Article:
(Why am I worrying about this so much, you might ask.  Two words: First. Kid.)


In order to make transcripts and write course descriptions, you have to know what to put in them.  That’s easy if you’re a textbook homeschooler, but it gets harder to figure out where the lines are drawn the more that “education” drifts into “lifestyle”.  I’ve tried a lot of different ways to get my teenagers to record what they’re reading when they’re not reading books that I assign them.  Logbooks, forms stapled to paper lesson plans, planners, crumpled up bits of notebook paper… you name it.  They are teenagers.  They have better things to do than to tell me that they stayed up until midnight reading about Esperanto or platypusses (no, it’s not platypi, even though it ought to be) or Shakespeare or esoteric proto-Indo European grammar when all I think they’re reading is enormous numbers of dystopian young adult novels.  And considering that choice plays a significant role in education around here, it’s important that I collect at least some of these titles.  Or else what happens is that I accuse people of only reading young adult dystopian novels instead of keeping up with their biology and they look at me disdainfully and explain the latest articles about the new discoveries in insect biomechanics in Insert Science Magazine Here.

Anyway, after many failures at inducing my teens to keep track of their own learning, I finally signed both of them up on Goodreads.  They like keeping track of their books on Goodreads, and I can look at their various shelves to write titles down on their reading lists, or include titles in courses.  This doesn’t help with all the magazine reading they do, but I tend just to keep track of subscriptions/subject areas as far as that is concerned, and I don’t worry about writing down every single article… which would be impossible in any case.

The Lesson Plan Blog

I have enjoyed putting the high school lesson plans for history and literature on a blog so much (i.e., it’s worked so well) that I’m planning to make an all-encompassing lesson plan blog for both my highschoolers next year… and possibly my to-be-6th grader as well.  When I was writing course descriptions for this year, I could easily track what we did and what we had planned to do.  Of course, you don’t have to use a blog to have written plans to refer to, but I found that having them right there online (and therefore safe from cup-pouring three year olds) and at my fingertips was really nice.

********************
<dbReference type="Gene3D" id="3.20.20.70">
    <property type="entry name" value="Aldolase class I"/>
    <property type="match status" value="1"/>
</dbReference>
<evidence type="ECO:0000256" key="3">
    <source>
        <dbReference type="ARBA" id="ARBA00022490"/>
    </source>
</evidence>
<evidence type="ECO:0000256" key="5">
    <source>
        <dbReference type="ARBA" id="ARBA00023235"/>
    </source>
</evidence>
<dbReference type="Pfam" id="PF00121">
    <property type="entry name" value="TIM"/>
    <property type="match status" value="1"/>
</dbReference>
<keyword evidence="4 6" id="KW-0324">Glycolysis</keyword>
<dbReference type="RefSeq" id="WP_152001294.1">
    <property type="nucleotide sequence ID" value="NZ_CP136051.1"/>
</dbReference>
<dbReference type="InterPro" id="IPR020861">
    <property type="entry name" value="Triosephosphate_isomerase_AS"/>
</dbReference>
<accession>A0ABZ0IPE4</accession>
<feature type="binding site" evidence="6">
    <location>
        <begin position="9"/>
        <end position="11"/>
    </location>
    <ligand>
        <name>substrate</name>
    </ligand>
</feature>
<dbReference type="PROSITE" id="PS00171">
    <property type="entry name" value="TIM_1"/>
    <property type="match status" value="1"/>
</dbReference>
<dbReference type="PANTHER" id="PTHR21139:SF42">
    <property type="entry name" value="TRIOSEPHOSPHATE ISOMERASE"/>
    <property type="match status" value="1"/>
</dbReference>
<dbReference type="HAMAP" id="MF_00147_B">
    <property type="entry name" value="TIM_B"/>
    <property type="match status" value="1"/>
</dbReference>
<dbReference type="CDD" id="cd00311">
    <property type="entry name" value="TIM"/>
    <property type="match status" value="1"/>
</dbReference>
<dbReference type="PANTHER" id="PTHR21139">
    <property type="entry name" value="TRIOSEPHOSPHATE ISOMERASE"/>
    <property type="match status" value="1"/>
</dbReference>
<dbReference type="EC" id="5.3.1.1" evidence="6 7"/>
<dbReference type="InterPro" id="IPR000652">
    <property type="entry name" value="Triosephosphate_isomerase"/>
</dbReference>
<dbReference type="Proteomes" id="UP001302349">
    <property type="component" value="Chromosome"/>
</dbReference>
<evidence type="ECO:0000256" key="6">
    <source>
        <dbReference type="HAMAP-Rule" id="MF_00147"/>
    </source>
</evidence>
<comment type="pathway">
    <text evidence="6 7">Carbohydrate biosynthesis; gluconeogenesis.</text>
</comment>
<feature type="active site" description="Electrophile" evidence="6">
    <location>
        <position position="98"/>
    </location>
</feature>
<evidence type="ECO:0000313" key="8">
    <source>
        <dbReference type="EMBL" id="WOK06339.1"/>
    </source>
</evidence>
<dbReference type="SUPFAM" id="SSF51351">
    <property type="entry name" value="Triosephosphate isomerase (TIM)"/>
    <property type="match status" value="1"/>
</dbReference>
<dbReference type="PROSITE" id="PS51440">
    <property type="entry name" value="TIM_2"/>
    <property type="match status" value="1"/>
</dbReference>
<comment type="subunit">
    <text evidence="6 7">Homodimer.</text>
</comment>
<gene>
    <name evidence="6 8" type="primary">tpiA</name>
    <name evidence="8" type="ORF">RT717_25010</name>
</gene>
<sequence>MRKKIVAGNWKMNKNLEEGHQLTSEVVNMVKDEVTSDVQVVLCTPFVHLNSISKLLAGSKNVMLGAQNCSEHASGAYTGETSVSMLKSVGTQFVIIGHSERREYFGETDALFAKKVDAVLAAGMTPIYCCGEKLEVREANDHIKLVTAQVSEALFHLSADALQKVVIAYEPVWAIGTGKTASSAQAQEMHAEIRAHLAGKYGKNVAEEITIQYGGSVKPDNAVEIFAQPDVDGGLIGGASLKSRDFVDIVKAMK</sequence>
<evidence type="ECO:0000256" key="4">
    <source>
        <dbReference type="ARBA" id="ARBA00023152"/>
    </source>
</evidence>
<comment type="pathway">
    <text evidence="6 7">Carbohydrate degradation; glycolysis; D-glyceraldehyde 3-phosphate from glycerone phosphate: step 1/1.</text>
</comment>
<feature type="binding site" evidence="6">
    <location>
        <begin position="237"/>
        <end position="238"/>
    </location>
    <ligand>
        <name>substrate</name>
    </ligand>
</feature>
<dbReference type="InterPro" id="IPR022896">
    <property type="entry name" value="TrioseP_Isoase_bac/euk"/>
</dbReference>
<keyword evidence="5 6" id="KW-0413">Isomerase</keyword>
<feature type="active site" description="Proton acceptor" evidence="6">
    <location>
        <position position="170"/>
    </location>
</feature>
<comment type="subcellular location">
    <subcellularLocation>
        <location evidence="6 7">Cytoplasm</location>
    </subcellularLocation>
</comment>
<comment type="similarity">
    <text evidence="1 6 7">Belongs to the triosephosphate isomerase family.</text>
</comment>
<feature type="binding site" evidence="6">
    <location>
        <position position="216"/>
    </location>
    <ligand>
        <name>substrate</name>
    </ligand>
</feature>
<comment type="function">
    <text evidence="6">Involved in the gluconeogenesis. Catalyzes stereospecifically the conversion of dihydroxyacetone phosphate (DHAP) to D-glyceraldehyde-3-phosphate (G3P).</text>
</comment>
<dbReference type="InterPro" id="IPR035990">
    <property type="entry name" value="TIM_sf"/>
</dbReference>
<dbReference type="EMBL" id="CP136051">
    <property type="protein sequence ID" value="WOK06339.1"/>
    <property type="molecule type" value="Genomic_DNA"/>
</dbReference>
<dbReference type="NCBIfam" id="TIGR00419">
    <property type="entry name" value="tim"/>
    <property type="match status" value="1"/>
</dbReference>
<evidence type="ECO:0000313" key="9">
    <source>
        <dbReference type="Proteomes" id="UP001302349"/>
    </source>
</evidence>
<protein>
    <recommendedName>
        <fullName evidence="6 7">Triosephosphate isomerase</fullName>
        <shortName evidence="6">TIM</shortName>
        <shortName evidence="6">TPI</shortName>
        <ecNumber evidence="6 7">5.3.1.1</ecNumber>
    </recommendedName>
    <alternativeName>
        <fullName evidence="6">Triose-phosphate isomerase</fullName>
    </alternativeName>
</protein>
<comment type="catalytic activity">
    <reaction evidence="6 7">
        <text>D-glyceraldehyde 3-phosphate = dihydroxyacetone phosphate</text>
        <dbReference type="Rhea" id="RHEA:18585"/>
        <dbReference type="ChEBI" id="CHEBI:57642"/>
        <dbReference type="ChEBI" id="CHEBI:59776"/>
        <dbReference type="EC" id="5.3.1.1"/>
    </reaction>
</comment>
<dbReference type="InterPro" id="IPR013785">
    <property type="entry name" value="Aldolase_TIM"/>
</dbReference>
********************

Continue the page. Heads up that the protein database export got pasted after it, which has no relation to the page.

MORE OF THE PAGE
A File for Major Papers

Mead used to make a hardbound expanding/file portfolio in various patterns that you could buy at Target.  When ours filled up, I went looking to buy another one for each of my teens, but either Mead does not make these anymore or Target is not carrying them.  The closest approximation I could find to these portfolios was one made by Moleskine :

And it was a lot pricier, let me tell you.  But I went ahead and sprang for two of them because these portfolios work so well for us.  For one thing, you can beat them up.  Not that my teens beat them up, but other, smaller people live in this house, too.  Other smaller, male people.  Anything we bring into the house has to be durable.  It’s also something that’s going to be used for four years or more, so I didn’t want anything flimsy.  And I like these portfolios because they can be shelved just like a binder or a real book.  In other words — they have a spine.  I file all the kids’ Charlotte Mason-style exams (like the ones in this post) in these portfolios, as well as research papers, essays, any creative writing they’ve done for me, certificates from various classes, grade reports, math tests, etc.  This is kind of the summary version of high school.  The portfolios sit in the bank of shelves in our dining area that Andy hacked from Ikea bookshelves:

high school recordkeeping

Here you can see the Mead portfolios on the left end of the shelf — the gray and pink floral spines.  (Guess whose is the pink one.)  The Moleskine portfolios — which are both black, a detraction in my mind, because I like to color-code — are stacked on the shelf underneath.  They live on a shelf with my other recordkeeping “stuff” (including the magazine holder that holds coupons and budget notebooks and needs cleaning out!) and my planner, which I am actually using because I am finally being a grown-up.  That way I can find them when I need them, and they don’t get lost up in the attic with the work we’ve stored from other years.

So that’s where I’ve been, and that’s what’s working now!









  1. Angela, I am so happy to read this and know that I too had to realize a lot of what we did for my “first kid” came after the fact. Not that we didn’t know it while she was in the process of doing all her learning, it’s just that when you begin to start filling in all those boxes with “what” they actually accomplished, it’s kind of an Aha moment!

    Glad to be doing the journey with others like you :) Best wishes for Garret’s future, I’m pretty sure you are qualified to be teaching him at home 😉 xxoo
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  2. I love to hear how other people are handling high school record keeping, thanks for writing all that out for us! Right now my oldest is using Seton, but I’m not convinced I want to stick with it next year. I hear ya on the “first kid” thing!